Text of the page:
The NSW Government operates a Violent Venues Scheme to regulate licensed premises with high levels of assault and other violent incidents.
The Scheme aims to reduce alcohol related violence and focuses on acts of violence associated with a venue and considered offences under the Crimes Act. It is different to the Three Strikes Scheme that focuses entirely on compliance with the requirements of the Liquor Act 2007.
The list of violent venues is identified in rounds. Rounds commence on 1 June and 1 December each year.
Current violent venues list Round 21 (PDF 237.9 KB)
Special conditions apply to venues on the list:
A number of other venues (PDF 231.3 KB) were removed from the list in the latest round of the scheme, following reduced levels of violence.
A venue is categorised on the number and type of alcohol-related violent incidents that occur on its premises over a specified period.
Categorisation is informed by the latest 12 months of alcohol-related violent incident data from the NSW Bureau of Crime Statistics and Research (BOCSAR).
In March and September each year, BOCSAR provides us with the latest 12 months of alcohol-related violent incident data.
BOCSAR sources its data from NSW Police recorded incidents in the licensed venue or the immediate vicinity. Each year BOCSAR compiles the data and provides it to us so we’re able to categorise venues.
Certain types of events contribute to the tally of incidents that may place a venue on a Level 1, Level 2, or Level 3 violent venues list. The circumstances of these events vary greatly, and each incident is investigated on an individual basis.
An incident may be considered violent and contribute to your venue’s tally, if it:
As a licensee, you are encouraged to meet with your local licensing police regularly to discuss incidents at your venue. Collaborating with police is beneficial in any case, particularly if you have concerns about the risk or impact of alcohol-related violence at your venue.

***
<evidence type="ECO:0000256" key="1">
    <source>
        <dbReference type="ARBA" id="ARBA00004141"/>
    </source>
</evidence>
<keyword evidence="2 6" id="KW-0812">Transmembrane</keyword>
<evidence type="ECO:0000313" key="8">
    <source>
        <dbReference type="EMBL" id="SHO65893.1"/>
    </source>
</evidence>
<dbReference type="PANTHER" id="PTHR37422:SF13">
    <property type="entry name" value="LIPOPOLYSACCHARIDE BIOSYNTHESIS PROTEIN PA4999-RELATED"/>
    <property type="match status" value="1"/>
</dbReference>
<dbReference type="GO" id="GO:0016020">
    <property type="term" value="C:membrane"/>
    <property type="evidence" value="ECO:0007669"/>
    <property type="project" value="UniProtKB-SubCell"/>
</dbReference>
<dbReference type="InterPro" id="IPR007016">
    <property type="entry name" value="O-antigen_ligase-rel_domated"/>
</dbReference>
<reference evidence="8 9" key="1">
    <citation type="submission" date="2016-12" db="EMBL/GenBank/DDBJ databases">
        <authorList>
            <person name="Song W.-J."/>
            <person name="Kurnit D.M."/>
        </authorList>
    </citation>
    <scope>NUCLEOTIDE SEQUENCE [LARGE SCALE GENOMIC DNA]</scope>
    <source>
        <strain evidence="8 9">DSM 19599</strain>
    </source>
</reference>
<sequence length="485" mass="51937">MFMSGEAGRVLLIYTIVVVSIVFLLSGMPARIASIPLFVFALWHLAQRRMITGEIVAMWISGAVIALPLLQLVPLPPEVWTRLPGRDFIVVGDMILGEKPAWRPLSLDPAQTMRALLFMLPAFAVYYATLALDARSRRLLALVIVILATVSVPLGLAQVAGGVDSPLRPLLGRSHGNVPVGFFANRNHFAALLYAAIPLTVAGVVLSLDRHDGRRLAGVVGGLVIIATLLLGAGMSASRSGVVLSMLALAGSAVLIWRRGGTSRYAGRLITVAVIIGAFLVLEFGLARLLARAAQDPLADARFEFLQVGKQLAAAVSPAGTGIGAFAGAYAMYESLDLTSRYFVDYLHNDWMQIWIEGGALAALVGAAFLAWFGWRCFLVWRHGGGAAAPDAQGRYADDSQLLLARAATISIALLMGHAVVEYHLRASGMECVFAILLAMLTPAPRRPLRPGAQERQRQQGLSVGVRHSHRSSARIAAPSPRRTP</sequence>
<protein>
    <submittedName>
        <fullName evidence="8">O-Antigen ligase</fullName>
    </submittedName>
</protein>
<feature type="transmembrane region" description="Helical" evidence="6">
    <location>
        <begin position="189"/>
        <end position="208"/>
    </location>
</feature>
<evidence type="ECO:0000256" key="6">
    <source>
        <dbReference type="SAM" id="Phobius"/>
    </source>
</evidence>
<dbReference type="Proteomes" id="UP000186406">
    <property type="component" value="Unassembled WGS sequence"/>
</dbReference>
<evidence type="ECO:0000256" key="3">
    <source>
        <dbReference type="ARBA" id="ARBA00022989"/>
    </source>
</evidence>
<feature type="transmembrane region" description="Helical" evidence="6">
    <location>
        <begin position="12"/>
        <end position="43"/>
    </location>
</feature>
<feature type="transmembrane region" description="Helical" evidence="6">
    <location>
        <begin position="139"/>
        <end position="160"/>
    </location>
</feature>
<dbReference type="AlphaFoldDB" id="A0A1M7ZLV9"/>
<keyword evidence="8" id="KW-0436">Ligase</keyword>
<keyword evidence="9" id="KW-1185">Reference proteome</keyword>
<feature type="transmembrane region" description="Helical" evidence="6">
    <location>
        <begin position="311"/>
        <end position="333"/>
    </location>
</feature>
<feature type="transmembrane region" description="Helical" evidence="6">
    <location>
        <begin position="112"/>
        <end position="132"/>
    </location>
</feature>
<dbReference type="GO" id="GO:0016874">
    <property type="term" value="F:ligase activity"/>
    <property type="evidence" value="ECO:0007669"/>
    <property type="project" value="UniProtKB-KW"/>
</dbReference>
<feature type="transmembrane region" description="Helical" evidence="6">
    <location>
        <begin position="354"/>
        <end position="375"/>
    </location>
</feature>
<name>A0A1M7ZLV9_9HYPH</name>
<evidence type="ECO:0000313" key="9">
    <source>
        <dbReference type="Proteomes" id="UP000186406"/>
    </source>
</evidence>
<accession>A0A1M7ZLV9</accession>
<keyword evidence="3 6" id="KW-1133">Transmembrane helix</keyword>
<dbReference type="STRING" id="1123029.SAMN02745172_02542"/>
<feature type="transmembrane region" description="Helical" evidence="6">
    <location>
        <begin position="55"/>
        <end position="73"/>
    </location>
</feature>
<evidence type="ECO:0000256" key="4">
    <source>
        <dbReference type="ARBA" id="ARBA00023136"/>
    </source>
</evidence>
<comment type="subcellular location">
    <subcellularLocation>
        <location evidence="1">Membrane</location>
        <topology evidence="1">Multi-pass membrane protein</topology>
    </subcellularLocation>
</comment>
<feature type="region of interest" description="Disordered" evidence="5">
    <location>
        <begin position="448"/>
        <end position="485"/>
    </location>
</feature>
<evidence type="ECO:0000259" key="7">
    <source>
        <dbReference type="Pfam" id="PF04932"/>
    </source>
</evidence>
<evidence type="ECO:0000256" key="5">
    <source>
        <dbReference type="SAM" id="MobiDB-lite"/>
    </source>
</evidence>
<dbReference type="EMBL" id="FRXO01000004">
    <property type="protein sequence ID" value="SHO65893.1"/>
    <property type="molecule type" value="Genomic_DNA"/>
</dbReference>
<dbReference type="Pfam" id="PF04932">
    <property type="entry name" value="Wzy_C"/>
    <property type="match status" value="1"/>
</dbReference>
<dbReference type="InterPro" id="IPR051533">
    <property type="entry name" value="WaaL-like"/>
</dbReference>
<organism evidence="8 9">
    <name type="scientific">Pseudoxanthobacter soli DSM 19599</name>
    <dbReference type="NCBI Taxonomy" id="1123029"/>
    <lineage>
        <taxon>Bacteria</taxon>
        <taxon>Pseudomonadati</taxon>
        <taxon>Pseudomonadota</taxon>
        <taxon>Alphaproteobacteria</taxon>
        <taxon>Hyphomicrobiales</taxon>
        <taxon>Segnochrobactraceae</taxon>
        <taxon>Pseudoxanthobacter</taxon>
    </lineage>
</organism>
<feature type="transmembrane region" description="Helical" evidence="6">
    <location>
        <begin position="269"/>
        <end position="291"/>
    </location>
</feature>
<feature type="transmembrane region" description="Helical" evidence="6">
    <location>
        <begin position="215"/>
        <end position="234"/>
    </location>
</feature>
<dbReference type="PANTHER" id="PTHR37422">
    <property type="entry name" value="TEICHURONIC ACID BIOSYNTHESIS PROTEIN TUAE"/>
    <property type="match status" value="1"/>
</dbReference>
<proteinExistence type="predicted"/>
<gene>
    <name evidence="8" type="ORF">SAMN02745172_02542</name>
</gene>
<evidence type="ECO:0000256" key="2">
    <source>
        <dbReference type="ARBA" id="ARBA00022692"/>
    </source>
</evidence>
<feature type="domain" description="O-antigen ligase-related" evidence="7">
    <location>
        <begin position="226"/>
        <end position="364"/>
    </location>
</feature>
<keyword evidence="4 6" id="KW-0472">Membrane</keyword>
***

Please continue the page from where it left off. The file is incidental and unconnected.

Before each round commences you can review incidents with local licensing police to help assess whether an incident should be reviewed and attributed to your venue.
Incidents that were reviewed and attributed in the previous round of the scheme cannot be reviewed again and will remain attributed to the venue.
The police review process is multi-layered, and involves input from:
To review these incidents, you must submit a completed Request for Review form to your local licensing police in the timeframe advised in your notification letter from L&GNSW. Review meetings must be held within the timeframe specified in your notification letter.
Before you go to the review meeting, be sure you to gather any material you believe would be useful, including incident registers maintained on the premises.
At the review meeting, you will receive an outline of the information considered by the licensing officer, where you can view the COPS records for each incident being reviewed. Due to privacy issues, identifying details are removed and you won’t be able to view COPS records on screen.
At the end of the meeting, the licensing officer completes a report (Form B), which they will provide to both you and the LAC.
The LAC is responsible for initially assessing whether or not any reviewed incidents should be attributed to the venue for the purpose of the scheme. The LAC’s assessment is then forwarded to ALEC for finalisation of the police assessment.
ALEC’s involvement in the incident review process ensures the incidents are assessed in a consistent manner.
The final assessment will indicate if there is any change to the number of incidents attributable to your venue, and will include an outline of the information considered in the assessment.
ALEC then sends a copy of the final police assessment to both you and L&GNSW. This is for the purpose of categorising venues under the scheme.
If the final police assessment indicates that a reviewed incident remains attributed to your licensed premises, ALEC will provide copies of the relevant records from the COPS database - with any third party personal information and health information deleted.
Licensees do not need to submit an application under the Government Information (Public Access) Act 2009 to obtain this information.
If you don’t agree with the final police assessment, you can make a submission to L&GNSW outlining the reasons you disagree. We will consider your submission, taking into account the review process for attributing incidents.